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For the minor planet moon, see 65489 Ceto.
Greek deities
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In Greek mythology, Phorcys (also Phorkys, from Greek: Φόρκυς), a primordial sea god, generally cited (first in Hesiod) as the son of Pontus and Gaia. According to the Orphic hymns, Phorcys, Cronus and Rhea were the eldest offspring of Oceanus and Tethys.[1] Classical scholar Karl Kerenyi conflated Phorcys with the similar sea gods Nereus and Proteus.[2] His wife was Ceto, and he is most notable in myth for fathering by Ceto a host of monstrous children collectively known as the Phorcydes. In extant Hellenistic-Roman mosaics, Phorcys was depicted as a fish-tailed merman with crab-claw fore-legs and red-spiked skin.

An unrelated character also named Phorcys appears in The Iliad as a Phrygian leader in the Trojan War, a son of Aretaon and brother of Ascanius. He is killed in battle by the Greek hero Ajax.

Contents

The Phorcydes

Hesiod's Theogony lists the children of Phorcys and Ceto as Echidna, The Gorgons (Euryale, Stheno, and the famous Medusa), The Graeae (Deino, Enyo, and Pemphredo), and Ladon, also called the Drakon Hesperios ("Hesperian Dragon", or dragon of the Hesperides). These children tend to be consistent across sources, though Ladon is sometimes cited as a child of Echidna (by Typhoeus) and therefore Phorcys and Ceto's grandson.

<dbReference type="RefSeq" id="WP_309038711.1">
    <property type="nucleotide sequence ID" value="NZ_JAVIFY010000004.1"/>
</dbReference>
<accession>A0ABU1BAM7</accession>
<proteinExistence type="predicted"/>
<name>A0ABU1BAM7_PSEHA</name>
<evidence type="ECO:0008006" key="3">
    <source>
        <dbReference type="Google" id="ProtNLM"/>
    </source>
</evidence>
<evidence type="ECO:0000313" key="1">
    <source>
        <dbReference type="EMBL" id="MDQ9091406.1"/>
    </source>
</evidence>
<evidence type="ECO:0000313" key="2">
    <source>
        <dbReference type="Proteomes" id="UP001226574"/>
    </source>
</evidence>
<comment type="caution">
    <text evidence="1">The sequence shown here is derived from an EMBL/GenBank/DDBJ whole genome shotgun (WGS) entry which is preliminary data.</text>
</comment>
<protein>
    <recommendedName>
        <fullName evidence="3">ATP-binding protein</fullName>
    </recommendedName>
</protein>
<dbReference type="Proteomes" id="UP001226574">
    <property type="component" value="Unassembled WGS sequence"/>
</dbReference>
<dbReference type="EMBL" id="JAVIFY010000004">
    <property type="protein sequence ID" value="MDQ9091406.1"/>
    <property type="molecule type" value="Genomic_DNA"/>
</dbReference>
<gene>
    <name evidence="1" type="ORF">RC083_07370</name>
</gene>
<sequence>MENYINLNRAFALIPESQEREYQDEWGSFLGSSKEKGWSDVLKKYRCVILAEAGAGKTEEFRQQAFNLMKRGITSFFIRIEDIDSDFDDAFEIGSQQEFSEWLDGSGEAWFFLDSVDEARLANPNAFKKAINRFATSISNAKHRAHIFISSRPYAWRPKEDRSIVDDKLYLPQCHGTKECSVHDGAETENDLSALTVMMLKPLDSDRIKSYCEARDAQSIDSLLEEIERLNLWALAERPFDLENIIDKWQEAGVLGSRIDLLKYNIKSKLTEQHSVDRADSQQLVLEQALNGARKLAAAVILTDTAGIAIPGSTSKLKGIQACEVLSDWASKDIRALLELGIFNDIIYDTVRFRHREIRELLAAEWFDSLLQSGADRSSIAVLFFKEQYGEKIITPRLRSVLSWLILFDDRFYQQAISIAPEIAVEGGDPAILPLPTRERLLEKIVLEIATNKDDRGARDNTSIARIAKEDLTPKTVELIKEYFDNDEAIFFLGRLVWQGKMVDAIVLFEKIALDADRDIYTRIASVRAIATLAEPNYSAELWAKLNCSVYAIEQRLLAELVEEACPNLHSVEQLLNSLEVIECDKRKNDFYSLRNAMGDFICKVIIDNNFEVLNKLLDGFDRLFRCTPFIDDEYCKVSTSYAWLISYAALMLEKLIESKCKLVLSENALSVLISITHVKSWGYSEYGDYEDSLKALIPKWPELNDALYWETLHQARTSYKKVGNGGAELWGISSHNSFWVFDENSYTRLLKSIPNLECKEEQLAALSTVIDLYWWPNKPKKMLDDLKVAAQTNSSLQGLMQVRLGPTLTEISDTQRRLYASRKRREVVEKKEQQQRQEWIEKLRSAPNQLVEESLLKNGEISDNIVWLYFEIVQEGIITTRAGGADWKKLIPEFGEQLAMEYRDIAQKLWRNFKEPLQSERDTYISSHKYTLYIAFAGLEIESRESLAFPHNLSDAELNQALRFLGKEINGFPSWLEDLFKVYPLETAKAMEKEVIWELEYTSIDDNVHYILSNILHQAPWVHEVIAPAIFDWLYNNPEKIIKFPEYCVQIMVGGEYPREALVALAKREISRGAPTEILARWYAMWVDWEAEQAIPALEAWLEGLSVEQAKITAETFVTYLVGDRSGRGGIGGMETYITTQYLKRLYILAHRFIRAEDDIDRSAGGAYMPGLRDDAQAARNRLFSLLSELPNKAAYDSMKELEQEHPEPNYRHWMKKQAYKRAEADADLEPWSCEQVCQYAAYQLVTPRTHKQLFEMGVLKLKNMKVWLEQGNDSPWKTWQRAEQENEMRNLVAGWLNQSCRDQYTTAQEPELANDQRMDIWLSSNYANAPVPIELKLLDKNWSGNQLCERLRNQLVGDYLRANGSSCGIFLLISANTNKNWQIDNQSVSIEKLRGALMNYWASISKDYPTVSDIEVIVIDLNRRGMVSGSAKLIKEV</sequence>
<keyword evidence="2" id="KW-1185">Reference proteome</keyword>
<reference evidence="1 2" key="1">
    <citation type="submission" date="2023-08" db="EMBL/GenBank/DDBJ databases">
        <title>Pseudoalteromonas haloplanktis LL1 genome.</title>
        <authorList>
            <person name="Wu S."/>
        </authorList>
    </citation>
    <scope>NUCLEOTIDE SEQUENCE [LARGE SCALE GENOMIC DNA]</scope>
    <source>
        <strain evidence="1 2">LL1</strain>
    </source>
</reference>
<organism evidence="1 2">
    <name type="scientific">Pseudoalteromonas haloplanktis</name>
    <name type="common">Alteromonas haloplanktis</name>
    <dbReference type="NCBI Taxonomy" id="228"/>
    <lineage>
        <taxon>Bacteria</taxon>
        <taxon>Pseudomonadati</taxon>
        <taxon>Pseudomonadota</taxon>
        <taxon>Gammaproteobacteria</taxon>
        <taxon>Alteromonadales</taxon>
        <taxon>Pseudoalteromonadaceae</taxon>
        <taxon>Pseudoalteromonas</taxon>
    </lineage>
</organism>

Apollodorus and Homer refer to Scylla as the daughter of Krataiis, with Apollodorus specifying that she is also Phorcys's daughter. Apollodorus also refers to Scylla as the daughter of Trienos, implying that Krataiis and Trienos are the same entity. Apollonius cites Scylla as the daughter of Phorcys and a conflated Krataiis-Hekate. Stesichorus refers to Scylla as a daughter of Phorcys and Lamia (potentially translated as "the shark" and referring to Ceto rather than to the mythological Lybian Queen).

The Scholiast on Apollonius Rhodius cites Phorcys and Ceto as the parents of The Hesperides, but this assertion is not repeated in other ancient sources.

Homer refers to Thoosa, the mother of Polyphemus, as a daughter of Phorcys.

References

  1. ^ Kerenyi, p. 42.
  2. ^ Kerenyi pp. 42-43.

Sources

External links

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1911 encyclopedia

Up to date as of January 14, 2010

From LoveToKnow 1911

PHORCYS (PHORCUS, PHORCYN), in Greek mythology, son of Pontus (Sea) and Gaea (Earth), father of the Graeae, the Gorgons, Scylla, and Ladon (the dragon that guarded the golden apples of the Hesperides). In Homer (Odyssey, xiii. 96) he is an aged sea-deity, after whom a harbour in Ithaca was named. According to Varro (quoted by Servius in Aeneid, v. 824) Phorcys was a king of Corsica and Sardinia, who, having been defeated by King Atlas in a naval engagement in the course of which he was drowned, was subsequently worshipped as a marine divinity.


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